In all the sentences above, John and me are the object of the sentence—they are receiving the action.

Tips for Remembering when to Use John and Me vs John and I

John and me and John and I are both grammatically correct, however, they should not be used interchangeably.

To decide which phrase is correct, remove “John and” from the sentence to see if the sentence still makes sense. For example:

  • John and I went to the theme park

If we remove “John and” the sentence becomes, “I went to the theme park.” That sentence makes sense, so you know John and I is the correct phrase.

You couldn’t say “John and me went to the theme park.” because once the sentence is shortened to “Me went to the theme park,” it doesn’t make sense (unless you're the Cookie Monster).

Let’s look at how to decide if John and Me is being used correctly.

  • The CEO gave a commendation to John and me.

If we removed “John and” the sentence becomes, “The CEO gave a commendation to me.” which makes sense. However, the sentence could not have been, “The CEO gave a commendation to John and I,” because “The CEO gave a commendation to I” is incorrect.

when to use john and me

Is It Myself and John or John and I?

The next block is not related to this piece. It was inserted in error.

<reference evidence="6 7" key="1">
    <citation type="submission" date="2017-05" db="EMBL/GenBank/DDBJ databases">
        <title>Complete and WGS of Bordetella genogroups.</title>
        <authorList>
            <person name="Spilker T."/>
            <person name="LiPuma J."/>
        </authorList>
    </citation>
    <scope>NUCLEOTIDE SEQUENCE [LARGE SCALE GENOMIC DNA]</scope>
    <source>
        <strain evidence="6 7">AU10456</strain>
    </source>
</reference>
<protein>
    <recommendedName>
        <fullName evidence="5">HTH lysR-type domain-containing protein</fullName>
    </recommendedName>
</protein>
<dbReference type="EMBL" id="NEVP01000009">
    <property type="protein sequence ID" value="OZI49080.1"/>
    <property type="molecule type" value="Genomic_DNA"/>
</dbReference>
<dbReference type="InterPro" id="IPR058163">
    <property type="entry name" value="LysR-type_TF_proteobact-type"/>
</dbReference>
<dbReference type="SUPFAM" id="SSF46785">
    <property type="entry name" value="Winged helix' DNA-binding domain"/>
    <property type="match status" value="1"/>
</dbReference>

The phrase myself and John is incorrect and should not be used. Myself is a reflexive pronoun and should only be used when you’ve already referred to yourself in a sentence, as shown in the following sentence:

  • I put up the Christmas tree myself.

A rule of thumb to determine if we can use myself and John is to remove “and John.”

Let’s look at the following sentence:

  • Myself and John drove to the mountains.

If we remove “John and” from the sentence above, it becomes, “Myself drove to the mountains,” which is grammatically incorrect.

When to Use Myself and John

You should never use myself and John or John and myself. Both phrases are grammatically incorrect.

Instead, use John and me if the speaker is the object of the sentence, and use John and I if the speaker is the subject of the sentence.

Conclusion: John and I vs John and Me

The phrases John and I and John and me are both grammatically correct—you just need to be careful when you use each of them. You can use John and I to start a sentence, and when the speaker (I) is the subject of the sentence. On the other hand, John and me comes at the end of a sentence, and is used when the speaker (I) is the object of a sentence.

Even native English speakers struggle with pronouns. You might use the wrong pronoun or you might use too many, which will make your writing appear dull.

Use ProWritingAid’s grammar checker to show you where you might have used a wrong pronoun. It will also offer suggestions for the correct one. Then, use the Pronoun Checker to show you if you’re being too repetitive with your pronoun usage.

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Ashleigh Ferguson is a Copywriter on the ProWritingAid Team. With an affinity for learning new things, you can always count on her to know some random fact. She’s a self-proclaimed ‘Fix-it Felix’ and a newly minted ‘candle lady’.